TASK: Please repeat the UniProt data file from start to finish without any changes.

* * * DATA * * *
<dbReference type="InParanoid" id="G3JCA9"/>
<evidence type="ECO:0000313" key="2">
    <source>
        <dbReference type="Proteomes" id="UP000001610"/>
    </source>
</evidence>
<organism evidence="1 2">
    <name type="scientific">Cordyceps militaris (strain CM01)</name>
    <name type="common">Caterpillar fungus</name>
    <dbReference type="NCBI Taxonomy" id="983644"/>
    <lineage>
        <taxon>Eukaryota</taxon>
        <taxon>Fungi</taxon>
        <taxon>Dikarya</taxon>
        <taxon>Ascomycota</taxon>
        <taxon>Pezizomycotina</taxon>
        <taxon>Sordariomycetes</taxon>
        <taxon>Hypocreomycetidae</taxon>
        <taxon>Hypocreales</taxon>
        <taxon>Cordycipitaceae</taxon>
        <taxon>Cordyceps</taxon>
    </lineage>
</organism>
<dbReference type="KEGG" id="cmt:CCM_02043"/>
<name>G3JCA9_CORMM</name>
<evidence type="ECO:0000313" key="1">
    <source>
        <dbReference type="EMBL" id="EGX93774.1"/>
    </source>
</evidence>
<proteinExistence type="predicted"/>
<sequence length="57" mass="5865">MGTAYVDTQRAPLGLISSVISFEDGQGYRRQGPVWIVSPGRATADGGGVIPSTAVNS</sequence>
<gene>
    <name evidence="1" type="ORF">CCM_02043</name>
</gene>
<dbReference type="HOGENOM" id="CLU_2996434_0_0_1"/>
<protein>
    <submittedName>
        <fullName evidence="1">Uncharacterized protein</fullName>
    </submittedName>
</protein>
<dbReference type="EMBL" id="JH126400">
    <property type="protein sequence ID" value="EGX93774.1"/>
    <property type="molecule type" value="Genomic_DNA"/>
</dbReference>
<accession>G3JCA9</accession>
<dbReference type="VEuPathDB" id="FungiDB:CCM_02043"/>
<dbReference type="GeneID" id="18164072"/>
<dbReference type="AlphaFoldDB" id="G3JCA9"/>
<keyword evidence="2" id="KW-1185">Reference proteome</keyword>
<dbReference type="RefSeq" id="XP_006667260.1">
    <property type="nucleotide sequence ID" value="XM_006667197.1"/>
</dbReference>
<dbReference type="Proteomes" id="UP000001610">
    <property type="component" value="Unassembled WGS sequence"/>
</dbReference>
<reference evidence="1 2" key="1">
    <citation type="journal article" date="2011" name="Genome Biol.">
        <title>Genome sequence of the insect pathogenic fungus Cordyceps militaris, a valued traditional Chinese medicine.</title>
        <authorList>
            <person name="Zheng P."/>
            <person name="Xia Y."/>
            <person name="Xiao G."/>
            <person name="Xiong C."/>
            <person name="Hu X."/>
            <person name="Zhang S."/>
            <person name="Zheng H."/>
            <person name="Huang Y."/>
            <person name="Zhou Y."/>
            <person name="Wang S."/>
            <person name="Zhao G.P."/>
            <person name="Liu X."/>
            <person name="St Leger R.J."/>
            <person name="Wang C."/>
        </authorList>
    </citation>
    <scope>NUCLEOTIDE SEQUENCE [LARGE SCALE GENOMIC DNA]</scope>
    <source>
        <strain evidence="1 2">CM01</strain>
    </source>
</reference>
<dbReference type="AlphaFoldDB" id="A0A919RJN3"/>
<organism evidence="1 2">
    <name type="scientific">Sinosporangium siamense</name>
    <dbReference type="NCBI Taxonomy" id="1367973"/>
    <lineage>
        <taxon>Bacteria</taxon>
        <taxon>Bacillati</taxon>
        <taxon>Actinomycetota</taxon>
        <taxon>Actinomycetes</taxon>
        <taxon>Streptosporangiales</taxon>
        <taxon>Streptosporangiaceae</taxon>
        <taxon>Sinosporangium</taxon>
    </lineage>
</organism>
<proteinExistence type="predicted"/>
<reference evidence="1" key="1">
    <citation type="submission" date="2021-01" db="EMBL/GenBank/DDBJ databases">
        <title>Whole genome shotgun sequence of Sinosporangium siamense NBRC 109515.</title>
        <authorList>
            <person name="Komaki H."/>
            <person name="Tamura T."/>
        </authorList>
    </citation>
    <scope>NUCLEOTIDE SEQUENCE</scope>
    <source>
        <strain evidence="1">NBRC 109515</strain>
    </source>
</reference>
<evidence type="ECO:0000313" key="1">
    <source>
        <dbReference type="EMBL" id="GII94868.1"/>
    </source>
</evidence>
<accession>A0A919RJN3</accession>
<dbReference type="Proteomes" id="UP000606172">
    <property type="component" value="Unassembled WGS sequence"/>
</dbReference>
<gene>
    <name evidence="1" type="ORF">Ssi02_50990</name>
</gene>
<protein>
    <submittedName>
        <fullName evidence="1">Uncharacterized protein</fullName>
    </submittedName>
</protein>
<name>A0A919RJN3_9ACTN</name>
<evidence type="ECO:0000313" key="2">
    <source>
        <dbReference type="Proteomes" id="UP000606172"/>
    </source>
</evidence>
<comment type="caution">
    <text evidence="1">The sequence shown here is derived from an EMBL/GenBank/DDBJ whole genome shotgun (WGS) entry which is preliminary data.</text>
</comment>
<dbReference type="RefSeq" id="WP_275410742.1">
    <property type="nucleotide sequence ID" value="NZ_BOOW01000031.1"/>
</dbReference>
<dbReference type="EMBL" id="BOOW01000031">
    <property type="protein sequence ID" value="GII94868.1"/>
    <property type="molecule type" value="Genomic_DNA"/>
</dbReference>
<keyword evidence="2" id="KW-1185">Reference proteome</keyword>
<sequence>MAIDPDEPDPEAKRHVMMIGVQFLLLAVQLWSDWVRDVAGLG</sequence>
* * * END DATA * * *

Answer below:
<dbReference type="InParanoid" id="G3JCA9"/>
<evidence type="ECO:0000313" key="2">
    <source>
        <dbReference type="Proteomes" id="UP000001610"/>
    </source>
</evidence>
<organism evidence="1 2">
    <name type="scientific">Cordyceps militaris (strain CM01)</name>
    <name type="common">Caterpillar fungus</name>
    <dbReference type="NCBI Taxonomy" id="983644"/>
    <lineage>
        <taxon>Eukaryota</taxon>
        <taxon>Fungi</taxon>
        <taxon>Dikarya</taxon>
        <taxon>Ascomycota</taxon>
        <taxon>Pezizomycotina</taxon>
        <taxon>Sordariomycetes</taxon>
        <taxon>Hypocreomycetidae</taxon>
        <taxon>Hypocreales</taxon>
        <taxon>Cordycipitaceae</taxon>
        <taxon>Cordyceps</taxon>
    </lineage>
</organism>
<dbReference type="KEGG" id="cmt:CCM_02043"/>
<name>G3JCA9_CORMM</name>
<evidence type="ECO:0000313" key="1">
    <source>
        <dbReference type="EMBL" id="EGX93774.1"/>
    </source>
</evidence>
<proteinExistence type="predicted"/>
<sequence length="57" mass="5865">MGTAYVDTQRAPLGLISSVISFEDGQGYRRQGPVWIVSPGRATADGGGVIPSTAVNS</sequence>
<gene>
    <name evidence="1" type="ORF">CCM_02043</name>
</gene>
<dbReference type="HOGENOM" id="CLU_2996434_0_0_1"/>
<protein>
    <submittedName>
        <fullName evidence="1">Uncharacterized protein</fullName>
    </submittedName>
</protein>
<dbReference type="EMBL" id="JH126400">
    <property type="protein sequence ID" value="EGX93774.1"/>
    <property type="molecule type" value="Genomic_DNA"/>
</dbReference>
<accession>G3JCA9</accession>
<dbReference type="VEuPathDB" id="FungiDB:CCM_02043"/>
<dbReference type="GeneID" id="18164072"/>
<dbReference type="AlphaFoldDB" id="G3JCA9"/>
<keyword evidence="2" id="KW-1185">Reference proteome</keyword>
<dbReference type="RefSeq" id="XP_006667260.1">
    <property type="nucleotide sequence ID" value="XM_006667197.1"/>
</dbReference>
<dbReference type="Proteomes" id="UP000001610">
    <property type="component" value="Unassembled WGS sequence"/>
</dbReference>
<reference evidence="1 2" key="1">
    <citation type="journal article" date="2011" name="Genome Biol.">
        <title>Genome sequence of the insect pathogenic fungus Cordyceps militaris, a valued traditional Chinese medicine.</title>
        <authorList>
            <person name="Zheng P."/>
            <person name="Xia Y."/>
            <person name="Xiao G."/>
            <person name="Xiong C."/>
            <person name="Hu X."/>
            <person name="Zhang S."/>
            <person name="Zheng H."/>
            <person name="Huang Y."/>
            <person name="Zhou Y."/>
            <person name="Wang S."/>
            <person name="Zhao G.P."/>
            <person name="Liu X."/>
            <person name="St Leger R.J."/>
            <person name="Wang C."/>
        </authorList>
    </citation>
    <scope>NUCLEOTIDE SEQUENCE [LARGE SCALE GENOMIC DNA]</scope>
    <source>
        <strain evidence="1 2">CM01</strain>
    </source>
</reference>
<dbReference type="AlphaFoldDB" id="A0A919RJN3"/>
<organism evidence="1 2">
    <name type="scientific">Sinosporangium siamense</name>
    <dbReference type="NCBI Taxonomy" id="1367973"/>
    <lineage>
        <taxon>Bacteria</taxon>
        <taxon>Bacillati</taxon>
        <taxon>Actinomycetota</taxon>
        <taxon>Actinomycetes</taxon>
        <taxon>Streptosporangiales</taxon>
        <taxon>Streptosporangiaceae</taxon>
        <taxon>Sinosporangium</taxon>
    </lineage>
</organism>
<proteinExistence type="predicted"/>
<reference evidence="1" key="1">
    <citation type="submission" date="2021-01" db="EMBL/GenBank/DDBJ databases">
        <title>Whole genome shotgun sequence of Sinosporangium siamense NBRC 109515.</title>
        <authorList>
            <person name="Komaki H."/>
            <person name="Tamura T."/>
        </authorList>
    </citation>
    <scope>NUCLEOTIDE SEQUENCE</scope>
    <source>
        <strain evidence="1">NBRC 109515</strain>
    </source>
</reference>
<evidence type="ECO:0000313" key="1">
    <source>
        <dbReference type="EMBL" id="GII94868.1"/>
    </source>
</evidence>
<accession>A0A919RJN3</accession>
<dbReference type="Proteomes" id="UP000606172">
    <property type="component" value="Unassembled WGS sequence"/>
</dbReference>
<gene>
    <name evidence="1" type="ORF">Ssi02_50990</name>
</gene>
<protein>
    <submittedName>
        <fullName evidence="1">Uncharacterized protein</fullName>
    </submittedName>
</protein>
<name>A0A919RJN3_9ACTN</name>
<evidence type="ECO:0000313" key="2">
    <source>
        <dbReference type="Proteomes" id="UP000606172"/>
    </source>
</evidence>
<comment type="caution">
    <text evidence="1">The sequence shown here is derived from an EMBL/GenBank/DDBJ whole genome shotgun (WGS) entry which is preliminary data.</text>
</comment>
<dbReference type="RefSeq" id="WP_275410742.1">
    <property type="nucleotide sequence ID" value="NZ_BOOW01000031.1"/>
</dbReference>
<dbReference type="EMBL" id="BOOW01000031">
    <property type="protein sequence ID" value="GII94868.1"/>
    <property type="molecule type" value="Genomic_DNA"/>
</dbReference>
<keyword evidence="2" id="KW-1185">Reference proteome</keyword>
<sequence>MAIDPDEPDPEAKRHVMMIGVQFLLLAVQLWSDWVRDVAGLG</sequence>